“Farewell Chief; and Hello to CDS” – HMRC Customs Declaration Migration

The arrival of the Customs Declaration Service (“CDS”) has been a long time in the waiting.

As of 4 June 2024, the old Customs Handling of Import and Export Freight, or more commonly referred to as the “CHIEF” system, has finally been discontinued.

Having been operating for over 30 years, the introduction of the CDS and removal of CHIEF is likely a welcomed change, in principle. It remains to be seen as to whether persistent problematic issues encountered with CHIEF have been resolved.

An overview of the new CDS system

The new CDS system, which has been operating in a transitional period since 2018, made up around 30% of all export declarations as of March this past year.

Given that CHIEF was originally planned to be shut down in March 2024 (and this was already a delayed date – the CDS was intended to be fully operational when the UK left the EU), the practical difficulties in switching such a substantial system have clearly been evident.

Now that the CDS is (apparently) fully operational – time will tell if the migration of all import and export functions has been successful.

The key question here is whether the CDS system will be functional and effective in practice? This remains to be seen (and we will revisit this in a subsequent update).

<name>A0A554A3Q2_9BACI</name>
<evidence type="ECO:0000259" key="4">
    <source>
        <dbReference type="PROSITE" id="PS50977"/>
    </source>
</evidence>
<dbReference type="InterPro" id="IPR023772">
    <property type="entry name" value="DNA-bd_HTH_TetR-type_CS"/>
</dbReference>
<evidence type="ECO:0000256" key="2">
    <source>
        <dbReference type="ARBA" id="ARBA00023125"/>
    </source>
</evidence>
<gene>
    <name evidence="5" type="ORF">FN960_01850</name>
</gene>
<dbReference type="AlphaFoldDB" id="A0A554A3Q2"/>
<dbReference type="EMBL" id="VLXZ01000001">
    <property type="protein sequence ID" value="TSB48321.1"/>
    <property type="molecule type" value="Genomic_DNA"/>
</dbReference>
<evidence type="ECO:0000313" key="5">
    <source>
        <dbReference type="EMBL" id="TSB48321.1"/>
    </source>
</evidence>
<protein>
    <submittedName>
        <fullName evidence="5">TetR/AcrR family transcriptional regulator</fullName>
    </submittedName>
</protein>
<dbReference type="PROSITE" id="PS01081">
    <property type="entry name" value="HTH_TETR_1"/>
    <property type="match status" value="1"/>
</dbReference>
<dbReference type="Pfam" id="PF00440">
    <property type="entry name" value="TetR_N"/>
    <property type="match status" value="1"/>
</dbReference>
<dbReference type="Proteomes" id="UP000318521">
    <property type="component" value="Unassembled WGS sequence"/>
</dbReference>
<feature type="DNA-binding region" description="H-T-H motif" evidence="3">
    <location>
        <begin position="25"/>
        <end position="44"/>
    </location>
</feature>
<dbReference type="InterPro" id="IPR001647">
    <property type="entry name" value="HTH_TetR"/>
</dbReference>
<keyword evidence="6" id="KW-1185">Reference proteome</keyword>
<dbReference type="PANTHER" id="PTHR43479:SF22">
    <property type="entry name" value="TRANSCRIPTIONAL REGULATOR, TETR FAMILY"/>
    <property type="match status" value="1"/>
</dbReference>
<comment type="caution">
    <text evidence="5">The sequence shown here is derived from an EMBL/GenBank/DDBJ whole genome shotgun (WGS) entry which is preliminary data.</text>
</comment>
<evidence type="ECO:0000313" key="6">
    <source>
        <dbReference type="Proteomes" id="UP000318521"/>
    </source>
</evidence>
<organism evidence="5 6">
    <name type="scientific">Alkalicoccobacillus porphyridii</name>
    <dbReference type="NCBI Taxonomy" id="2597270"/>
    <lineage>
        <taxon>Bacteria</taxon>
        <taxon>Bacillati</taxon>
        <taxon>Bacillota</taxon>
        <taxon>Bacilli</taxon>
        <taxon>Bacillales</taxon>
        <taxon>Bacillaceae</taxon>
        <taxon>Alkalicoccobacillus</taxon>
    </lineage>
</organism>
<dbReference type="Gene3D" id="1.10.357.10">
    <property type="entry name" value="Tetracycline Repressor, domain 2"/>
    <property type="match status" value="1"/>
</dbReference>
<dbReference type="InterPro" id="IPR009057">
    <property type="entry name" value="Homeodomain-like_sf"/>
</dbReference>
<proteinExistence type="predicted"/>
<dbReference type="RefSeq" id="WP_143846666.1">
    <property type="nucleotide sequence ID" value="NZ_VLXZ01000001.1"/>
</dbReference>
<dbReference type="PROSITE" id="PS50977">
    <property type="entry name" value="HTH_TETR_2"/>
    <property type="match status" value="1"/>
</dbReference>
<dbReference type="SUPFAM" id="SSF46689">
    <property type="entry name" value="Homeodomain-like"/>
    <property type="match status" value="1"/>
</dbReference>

The advent and consequences of Brexit have undoubtedly hampered the transition. The capacity implications were massively underestimated.

To combat the shortfall, a deferred migration was planned – allowing traders to stagger the transfer between systems, to maximise the number of declarations possible – whilst increasing CDS capabilities.

The process was prolonged and expensive – but with the switch-over now triggered, the new system faces an immediate challenge. The industry operators need this change to be seamless and efficient – with the expectation that CDS is indeed an effective replacement for its ageing and unfit predecessor.

Towards the end of its life, the CHIEF system has come under sharp criticism from various industries for its practical shortcomings.

Issues surrounding quotas being claimed, the use of duty override codes, and inconsistent advice relating to such have all dented confidence in the CHIEF system.

Will the new CDS system result in a reduction of such issues? Or will the added volume of custom declarations prove to be too much?

In truth, we have no assurances that the new CDS platform can accommodate the volumes and complexities that operators face on a daily basis. We do not yet know if the new system is fit for its intended purpose.

Traders using the new CDS system should ensure they are always up to date with the latest HMRC Guidance – which, in itself, often proves to be a challenging proposition.

If you need legal advice on how to remain compliant, don’t hesitate to contact our team.